Roughouse Band Members Are in Tune With Each Other and Their Fans

Writer / Melissa Gibson
Photographer / John Bolinger

The men and women who make up the band Roughouse aren’t new to the rock-and-roll scene, but in the last five years they may have found the perfect combination for success. Roughouse

Sitting in the living room of drummer A.J. DeRose and lead vocalist Molly DeRose, the seven members of the band, including bass player Jim Corner, rhythm guitarist Randy Schumacher, lead guitarist Erik Harlow, and lead vocalists Kelly Ray Yates and Emily DeRosa, reminisce on the wild ride they’ve had over the past few years.

“We started out jamming in my basement,” A.J. says. “All of us have been in other bands or been solo performers, but once we had the core members and a few songs, we’ve enjoyed some success.”

The band has played for the Indianapolis Colts on the horseshoe stage and at the Rock & Roll Hall of Fame in Cleveland.

“They have an exhibit there where you can go in and use their instruments,” Molly says. “We played a set in the morning and the guys told us to come back later, so we came back in the afternoon and played another set, which was really fun.”

They’ve played at the Madam Carroll in Monticello, the Ale Emporium in Greenwood, and this year they will perform at the Hard Truth distillery in Nashville, Indiana.Roughouse

Primarily based in Noblesville, it’s common to see the band perform at Wolfies, Federal Hill Commons, and the Noblesville Brewfest at Forest Park.

They’ve also played in their driveway for friends and family to enjoy.

“During COVID, we set up in the driveway and did a free concert for neighbors and friends,” Molly says. “They all brought out coolers and lawn chairs, socially distanced and listened in the streets.”

For Randy Schumacher, it isn’t the venue, but rather the thrill of the music.

“The bigger shows are exhilarating, but the variety we have, everything from holes in the wall to the Lucas Oil Stadium to a riverboat, is what makes it fun,” Schumacher says. “I’m a 60-year-old guy and I work like crazy, but for a few hours on the weekend I get to pretend like I’m a rock star.”

For now Roughouse performs covers, from “Born to Be Wild” to “All Right Now” to “Chain of Fools.”

Several members of the band are writers and they are working on a few original tunes.

Most importantly, they want to remain fresh and continue to work on their own versions of the classics.

“I think our ability to pivot is stellar,” A.J. says. “As we build a following, they know what we do and we have fans in all different settings, from the country club to the bar.”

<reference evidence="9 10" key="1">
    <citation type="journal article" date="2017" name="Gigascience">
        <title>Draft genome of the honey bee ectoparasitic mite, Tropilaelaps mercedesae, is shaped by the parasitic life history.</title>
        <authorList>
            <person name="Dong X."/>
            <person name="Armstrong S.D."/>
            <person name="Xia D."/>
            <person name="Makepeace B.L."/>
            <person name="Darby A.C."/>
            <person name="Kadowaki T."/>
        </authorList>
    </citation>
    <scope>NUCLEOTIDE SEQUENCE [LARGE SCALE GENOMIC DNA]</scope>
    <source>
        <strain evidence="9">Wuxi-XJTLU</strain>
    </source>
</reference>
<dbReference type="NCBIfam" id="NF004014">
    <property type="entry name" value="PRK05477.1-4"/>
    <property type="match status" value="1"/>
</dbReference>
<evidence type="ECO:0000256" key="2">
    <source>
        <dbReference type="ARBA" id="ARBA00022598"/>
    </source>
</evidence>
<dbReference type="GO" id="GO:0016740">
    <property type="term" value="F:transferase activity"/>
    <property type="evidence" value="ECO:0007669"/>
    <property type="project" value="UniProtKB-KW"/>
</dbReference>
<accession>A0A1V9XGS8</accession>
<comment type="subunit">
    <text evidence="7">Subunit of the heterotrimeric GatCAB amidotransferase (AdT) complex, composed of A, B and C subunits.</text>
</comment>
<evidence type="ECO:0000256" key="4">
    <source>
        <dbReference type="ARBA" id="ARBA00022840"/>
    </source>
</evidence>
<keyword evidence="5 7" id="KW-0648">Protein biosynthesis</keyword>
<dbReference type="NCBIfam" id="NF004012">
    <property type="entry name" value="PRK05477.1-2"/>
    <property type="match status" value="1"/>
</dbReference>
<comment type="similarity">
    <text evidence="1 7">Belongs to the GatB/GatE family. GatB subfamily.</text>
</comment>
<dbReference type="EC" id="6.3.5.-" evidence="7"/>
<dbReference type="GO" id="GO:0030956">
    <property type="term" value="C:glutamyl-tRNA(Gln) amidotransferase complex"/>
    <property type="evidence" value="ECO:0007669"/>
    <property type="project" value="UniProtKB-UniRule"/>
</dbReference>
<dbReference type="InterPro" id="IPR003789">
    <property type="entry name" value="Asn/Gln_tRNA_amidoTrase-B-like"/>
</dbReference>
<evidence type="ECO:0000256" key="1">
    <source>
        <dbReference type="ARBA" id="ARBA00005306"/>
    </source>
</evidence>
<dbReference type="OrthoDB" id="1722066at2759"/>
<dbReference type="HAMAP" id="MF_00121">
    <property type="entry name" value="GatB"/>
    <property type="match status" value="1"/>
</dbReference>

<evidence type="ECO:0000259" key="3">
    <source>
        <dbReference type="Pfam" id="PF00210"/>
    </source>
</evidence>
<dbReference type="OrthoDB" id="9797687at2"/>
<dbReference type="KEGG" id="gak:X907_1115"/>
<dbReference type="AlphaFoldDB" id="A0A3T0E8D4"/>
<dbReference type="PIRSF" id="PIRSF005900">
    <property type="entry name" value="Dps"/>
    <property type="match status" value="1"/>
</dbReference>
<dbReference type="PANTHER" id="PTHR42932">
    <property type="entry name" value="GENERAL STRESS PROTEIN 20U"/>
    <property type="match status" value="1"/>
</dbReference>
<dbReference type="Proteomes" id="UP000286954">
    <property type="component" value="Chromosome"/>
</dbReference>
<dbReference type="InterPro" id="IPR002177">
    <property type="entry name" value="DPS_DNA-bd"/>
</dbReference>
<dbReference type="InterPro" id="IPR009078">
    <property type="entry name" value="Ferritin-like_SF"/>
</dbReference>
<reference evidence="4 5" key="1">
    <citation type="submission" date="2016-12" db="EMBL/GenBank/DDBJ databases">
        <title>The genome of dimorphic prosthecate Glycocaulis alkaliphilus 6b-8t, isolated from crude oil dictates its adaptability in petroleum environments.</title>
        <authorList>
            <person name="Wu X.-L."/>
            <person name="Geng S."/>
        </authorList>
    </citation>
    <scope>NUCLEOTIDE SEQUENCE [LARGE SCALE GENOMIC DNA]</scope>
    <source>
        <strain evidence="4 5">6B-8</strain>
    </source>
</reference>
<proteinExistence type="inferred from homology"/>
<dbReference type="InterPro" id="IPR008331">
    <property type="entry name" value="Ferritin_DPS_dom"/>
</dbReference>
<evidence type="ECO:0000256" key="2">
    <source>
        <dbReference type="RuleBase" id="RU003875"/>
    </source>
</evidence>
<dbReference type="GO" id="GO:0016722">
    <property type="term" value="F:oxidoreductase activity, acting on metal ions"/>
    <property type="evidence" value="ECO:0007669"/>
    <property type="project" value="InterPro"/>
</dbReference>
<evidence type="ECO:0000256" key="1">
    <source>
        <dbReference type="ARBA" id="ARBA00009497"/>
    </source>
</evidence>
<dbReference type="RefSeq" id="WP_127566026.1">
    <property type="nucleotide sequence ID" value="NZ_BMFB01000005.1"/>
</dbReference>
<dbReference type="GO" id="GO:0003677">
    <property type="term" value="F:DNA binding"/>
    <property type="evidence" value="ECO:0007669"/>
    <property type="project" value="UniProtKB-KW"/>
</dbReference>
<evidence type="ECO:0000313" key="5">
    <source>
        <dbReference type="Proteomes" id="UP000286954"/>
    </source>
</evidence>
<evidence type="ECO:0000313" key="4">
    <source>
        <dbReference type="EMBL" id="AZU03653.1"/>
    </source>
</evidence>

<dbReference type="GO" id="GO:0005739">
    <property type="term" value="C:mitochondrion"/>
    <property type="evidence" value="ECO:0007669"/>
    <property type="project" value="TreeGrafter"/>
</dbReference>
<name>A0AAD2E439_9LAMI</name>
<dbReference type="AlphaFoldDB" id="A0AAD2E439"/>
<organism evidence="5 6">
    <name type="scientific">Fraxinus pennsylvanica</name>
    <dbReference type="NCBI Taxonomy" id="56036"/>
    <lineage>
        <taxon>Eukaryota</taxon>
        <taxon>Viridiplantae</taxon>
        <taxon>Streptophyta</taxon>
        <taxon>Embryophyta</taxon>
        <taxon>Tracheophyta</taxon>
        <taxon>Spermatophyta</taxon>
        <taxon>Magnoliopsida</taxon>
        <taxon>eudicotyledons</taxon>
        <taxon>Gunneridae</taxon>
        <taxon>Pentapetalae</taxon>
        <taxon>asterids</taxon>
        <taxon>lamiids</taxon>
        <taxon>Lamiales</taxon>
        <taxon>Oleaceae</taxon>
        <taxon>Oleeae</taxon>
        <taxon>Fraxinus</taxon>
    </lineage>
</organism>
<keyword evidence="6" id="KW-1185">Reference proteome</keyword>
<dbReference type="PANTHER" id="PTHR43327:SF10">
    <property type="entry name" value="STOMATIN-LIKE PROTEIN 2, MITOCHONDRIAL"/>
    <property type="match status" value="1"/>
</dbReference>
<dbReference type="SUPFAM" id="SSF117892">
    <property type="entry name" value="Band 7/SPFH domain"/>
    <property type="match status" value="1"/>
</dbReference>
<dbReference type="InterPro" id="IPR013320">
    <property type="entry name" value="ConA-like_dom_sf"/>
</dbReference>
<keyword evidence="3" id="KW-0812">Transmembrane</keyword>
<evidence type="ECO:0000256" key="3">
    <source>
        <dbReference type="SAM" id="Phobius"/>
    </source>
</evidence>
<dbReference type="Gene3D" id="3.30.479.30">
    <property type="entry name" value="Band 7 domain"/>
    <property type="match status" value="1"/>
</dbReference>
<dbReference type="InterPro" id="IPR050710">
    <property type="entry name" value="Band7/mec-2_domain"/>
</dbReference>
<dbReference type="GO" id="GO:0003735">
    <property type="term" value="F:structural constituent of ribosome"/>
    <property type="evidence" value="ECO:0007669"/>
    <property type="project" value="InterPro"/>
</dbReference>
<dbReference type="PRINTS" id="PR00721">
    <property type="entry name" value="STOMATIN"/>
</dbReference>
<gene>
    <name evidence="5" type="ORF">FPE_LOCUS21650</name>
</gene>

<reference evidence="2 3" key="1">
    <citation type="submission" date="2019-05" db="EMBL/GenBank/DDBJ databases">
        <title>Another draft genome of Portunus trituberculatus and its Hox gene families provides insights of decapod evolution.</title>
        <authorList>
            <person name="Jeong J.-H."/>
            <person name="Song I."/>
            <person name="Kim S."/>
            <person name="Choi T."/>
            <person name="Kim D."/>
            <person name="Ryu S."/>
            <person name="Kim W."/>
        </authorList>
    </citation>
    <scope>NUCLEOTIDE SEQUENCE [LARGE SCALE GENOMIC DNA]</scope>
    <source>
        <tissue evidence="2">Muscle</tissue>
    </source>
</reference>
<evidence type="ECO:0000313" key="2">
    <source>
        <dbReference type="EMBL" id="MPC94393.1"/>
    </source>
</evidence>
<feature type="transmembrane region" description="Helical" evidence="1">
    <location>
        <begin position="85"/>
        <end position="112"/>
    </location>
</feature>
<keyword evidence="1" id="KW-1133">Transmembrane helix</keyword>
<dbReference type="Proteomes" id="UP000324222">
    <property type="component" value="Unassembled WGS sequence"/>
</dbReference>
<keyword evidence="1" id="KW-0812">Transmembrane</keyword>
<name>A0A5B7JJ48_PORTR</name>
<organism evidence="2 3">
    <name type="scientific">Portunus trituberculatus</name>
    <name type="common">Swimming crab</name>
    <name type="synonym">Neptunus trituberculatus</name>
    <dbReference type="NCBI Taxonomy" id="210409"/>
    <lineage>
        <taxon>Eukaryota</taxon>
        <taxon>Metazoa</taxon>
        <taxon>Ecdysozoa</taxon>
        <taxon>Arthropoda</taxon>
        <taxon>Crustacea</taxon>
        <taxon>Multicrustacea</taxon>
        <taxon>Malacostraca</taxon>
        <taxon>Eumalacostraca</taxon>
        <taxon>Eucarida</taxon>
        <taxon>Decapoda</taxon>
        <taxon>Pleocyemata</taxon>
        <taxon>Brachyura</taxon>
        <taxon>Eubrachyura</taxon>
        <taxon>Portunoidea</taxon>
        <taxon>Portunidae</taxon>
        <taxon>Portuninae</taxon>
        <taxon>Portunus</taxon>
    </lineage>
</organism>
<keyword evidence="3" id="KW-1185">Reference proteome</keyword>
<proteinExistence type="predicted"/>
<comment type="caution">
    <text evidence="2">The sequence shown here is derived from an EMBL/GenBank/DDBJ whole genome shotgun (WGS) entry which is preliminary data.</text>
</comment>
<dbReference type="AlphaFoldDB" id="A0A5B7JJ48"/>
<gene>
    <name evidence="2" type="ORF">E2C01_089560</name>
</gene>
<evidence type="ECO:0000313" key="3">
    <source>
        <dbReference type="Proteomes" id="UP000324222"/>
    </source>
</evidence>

He says rock and roll isn’t as big as it was back in the 1970s and ’80s, but the members who form Roughouse all have a deep love for the blues. It suits their talents, from singing to playing various instruments.

In the days of pitch correction, pre-recorded assistance and other such technology, these men and women love the exhilaration of playing live with no backing tracks or touch-ups.

“The old model of five to seven people who love to make music together is going away,” Schumacher says. “Music can be made by computer today.”Roughouse

Perhaps that’s why, in addition to their talent, the band’s audience loves what they’re doing. It’s a reminder of the concerts many people attended in the past.

“When the audience is in sync with what we’re doing, you can tell,” A.J. says. “People are clapping, moving to the beat, dancing, and that’s what we strive for.”

Their appreciation for the band’s skill and variety stands out the most.

“I love when we’re playing a show, and those people who have discovered us and taken the time to find us come out,” Molly says. “I think that’s great. When you first start a band, you’re pestering your friends to show up, but once word takes off, we have true fans coming and having a blast.”

Most of all, Roughouse has formed a family.Roughouse

“I like that we’re having more opportunities but I think our relationships are what makes us successful,” Yates says. “I think there are always going to be fights or disagreements, but I’ve been in bands that are very transactional. When you disagree with your brothers and sisters, you get over it pretty quick.”

While they hope to continue to grow, no one wants to lose the fun of what they are doing.

“We’ve all known each other for a long time,” Molly says. “We all get creative say. There’s no one particular leader. When you’re a family, everyone gets creative input.”

They aren’t sure what the future holds, but the connection they have with each other and their fans is sure to continue.

“We all have that common thread,” Schumacher says. “Everyone loves the magic when we play together.”

Follow the band on Facebook, Instagram and YouTube.

Comments 1

  1. Angelia says:

    Love how Roughouse Indy rocks. They move people to get out on the dance floor to some of your favorite tunes.

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